Trevor Hughes. A long-time senior high English teacher like me and a good poet, likewise. (The following sonnet he read at my recent workshop on Poetic Sensibility is reprinted with his permission.)
I should have known it wasn’t left by chance,
that cluttered box-room full of junk
had no place in my mother’s scheme of things.
Old tins of paint and rusty brushes stank.
The iron bedstead clanked as it was lifted,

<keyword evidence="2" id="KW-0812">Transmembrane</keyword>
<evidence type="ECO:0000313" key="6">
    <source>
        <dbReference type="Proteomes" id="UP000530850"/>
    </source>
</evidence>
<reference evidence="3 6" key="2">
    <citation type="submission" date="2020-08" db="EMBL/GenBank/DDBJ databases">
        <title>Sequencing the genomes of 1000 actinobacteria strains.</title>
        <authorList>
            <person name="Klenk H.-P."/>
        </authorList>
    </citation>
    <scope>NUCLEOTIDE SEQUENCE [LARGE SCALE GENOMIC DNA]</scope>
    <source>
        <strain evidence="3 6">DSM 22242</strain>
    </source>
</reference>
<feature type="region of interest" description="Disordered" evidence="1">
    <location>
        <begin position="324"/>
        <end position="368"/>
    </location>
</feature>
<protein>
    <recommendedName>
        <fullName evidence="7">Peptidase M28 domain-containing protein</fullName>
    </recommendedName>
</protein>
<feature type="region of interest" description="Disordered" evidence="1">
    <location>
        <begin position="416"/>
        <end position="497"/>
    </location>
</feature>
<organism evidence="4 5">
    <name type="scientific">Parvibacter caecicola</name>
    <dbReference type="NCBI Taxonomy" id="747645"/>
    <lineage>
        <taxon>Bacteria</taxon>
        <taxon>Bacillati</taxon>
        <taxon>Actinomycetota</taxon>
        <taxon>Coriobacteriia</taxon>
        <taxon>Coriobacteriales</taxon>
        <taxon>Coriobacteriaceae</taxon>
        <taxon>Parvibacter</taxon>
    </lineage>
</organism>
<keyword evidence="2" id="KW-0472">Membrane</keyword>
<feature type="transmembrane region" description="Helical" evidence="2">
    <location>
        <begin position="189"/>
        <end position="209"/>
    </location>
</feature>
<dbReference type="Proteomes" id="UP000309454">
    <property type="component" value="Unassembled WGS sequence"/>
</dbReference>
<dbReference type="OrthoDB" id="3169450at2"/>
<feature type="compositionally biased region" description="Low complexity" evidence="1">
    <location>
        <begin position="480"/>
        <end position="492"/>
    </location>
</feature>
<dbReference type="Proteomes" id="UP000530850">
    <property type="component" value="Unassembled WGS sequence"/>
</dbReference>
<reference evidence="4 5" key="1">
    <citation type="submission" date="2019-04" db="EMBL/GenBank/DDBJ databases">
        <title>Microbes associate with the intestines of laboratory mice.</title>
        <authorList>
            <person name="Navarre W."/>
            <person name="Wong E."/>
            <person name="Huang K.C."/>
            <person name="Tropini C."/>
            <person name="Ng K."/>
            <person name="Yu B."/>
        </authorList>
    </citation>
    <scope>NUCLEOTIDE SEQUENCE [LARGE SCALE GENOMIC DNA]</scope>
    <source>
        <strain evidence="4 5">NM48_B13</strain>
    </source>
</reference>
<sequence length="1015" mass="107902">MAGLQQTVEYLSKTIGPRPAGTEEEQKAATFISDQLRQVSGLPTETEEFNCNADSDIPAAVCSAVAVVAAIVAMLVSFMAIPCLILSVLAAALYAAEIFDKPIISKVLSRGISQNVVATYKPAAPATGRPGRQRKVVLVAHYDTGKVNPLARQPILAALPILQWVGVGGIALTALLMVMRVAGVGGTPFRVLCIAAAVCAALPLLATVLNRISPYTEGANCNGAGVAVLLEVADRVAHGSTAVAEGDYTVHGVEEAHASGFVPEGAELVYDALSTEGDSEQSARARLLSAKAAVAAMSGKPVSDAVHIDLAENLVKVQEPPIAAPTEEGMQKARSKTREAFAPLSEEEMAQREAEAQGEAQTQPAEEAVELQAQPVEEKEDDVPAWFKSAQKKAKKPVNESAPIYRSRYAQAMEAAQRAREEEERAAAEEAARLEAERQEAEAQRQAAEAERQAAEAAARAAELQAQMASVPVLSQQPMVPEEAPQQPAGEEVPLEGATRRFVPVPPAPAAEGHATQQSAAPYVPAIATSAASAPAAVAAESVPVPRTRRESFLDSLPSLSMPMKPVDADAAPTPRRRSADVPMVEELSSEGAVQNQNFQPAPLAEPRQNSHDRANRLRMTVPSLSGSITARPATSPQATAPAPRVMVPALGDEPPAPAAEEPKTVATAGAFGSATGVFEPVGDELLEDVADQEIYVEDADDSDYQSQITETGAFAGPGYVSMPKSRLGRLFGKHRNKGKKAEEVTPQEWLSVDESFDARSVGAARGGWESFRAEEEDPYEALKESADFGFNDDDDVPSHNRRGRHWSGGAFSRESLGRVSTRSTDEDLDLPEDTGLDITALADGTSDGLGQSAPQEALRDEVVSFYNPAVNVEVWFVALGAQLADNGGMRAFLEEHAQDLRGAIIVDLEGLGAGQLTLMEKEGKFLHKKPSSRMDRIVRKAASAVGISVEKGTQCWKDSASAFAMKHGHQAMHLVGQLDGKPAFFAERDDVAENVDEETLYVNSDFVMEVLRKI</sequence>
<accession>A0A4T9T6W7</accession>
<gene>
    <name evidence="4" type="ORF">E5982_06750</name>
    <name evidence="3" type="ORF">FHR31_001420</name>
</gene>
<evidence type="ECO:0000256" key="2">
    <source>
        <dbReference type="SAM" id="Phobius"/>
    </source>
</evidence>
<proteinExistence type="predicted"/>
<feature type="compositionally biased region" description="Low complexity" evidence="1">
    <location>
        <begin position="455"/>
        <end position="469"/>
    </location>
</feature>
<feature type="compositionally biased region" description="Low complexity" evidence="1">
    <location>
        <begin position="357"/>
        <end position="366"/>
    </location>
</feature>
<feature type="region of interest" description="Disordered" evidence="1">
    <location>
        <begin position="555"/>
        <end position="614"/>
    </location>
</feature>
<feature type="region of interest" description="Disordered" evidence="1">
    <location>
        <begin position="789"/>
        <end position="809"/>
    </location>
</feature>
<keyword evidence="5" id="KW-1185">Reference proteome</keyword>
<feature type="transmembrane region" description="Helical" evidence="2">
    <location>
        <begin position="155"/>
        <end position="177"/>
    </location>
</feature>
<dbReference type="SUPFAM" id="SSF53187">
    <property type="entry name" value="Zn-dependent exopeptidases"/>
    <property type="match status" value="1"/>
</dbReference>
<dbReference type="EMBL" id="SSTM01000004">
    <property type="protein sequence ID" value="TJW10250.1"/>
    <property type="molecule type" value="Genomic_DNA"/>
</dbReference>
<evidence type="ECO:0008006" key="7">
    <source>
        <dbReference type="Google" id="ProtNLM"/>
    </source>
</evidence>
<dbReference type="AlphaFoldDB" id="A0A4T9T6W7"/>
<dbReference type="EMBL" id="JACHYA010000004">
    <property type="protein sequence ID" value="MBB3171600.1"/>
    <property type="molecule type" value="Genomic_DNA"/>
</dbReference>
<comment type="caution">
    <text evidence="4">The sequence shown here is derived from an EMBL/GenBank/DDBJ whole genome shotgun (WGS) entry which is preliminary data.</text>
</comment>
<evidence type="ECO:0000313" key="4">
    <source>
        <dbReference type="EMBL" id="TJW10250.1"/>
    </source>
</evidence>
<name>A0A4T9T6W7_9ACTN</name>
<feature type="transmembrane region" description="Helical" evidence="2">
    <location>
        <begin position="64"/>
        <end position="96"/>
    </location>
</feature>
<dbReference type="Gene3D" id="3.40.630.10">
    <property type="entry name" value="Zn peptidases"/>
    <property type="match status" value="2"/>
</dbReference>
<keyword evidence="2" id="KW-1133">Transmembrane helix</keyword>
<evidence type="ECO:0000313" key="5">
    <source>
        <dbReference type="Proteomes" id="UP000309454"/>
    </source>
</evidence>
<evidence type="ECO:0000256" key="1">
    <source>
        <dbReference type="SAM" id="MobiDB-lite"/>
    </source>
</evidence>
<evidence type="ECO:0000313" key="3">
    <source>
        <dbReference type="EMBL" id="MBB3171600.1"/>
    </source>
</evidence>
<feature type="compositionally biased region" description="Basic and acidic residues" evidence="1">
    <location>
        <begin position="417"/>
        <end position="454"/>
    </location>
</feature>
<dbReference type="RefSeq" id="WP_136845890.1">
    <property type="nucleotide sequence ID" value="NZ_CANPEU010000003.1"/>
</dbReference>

loose broken springs protruded from the base.
We dragged the sagging mattress on its side,
removed debris to make a new space
for me to occupy. And exorcize the curse
a dying baby leaves at night,
discharged sick from hospital. Bronchitis.
So, when her crying stopped, the door was shut.
Emerging from my old cocoon, I glimpse the stars’
cold light, feel their distant rays.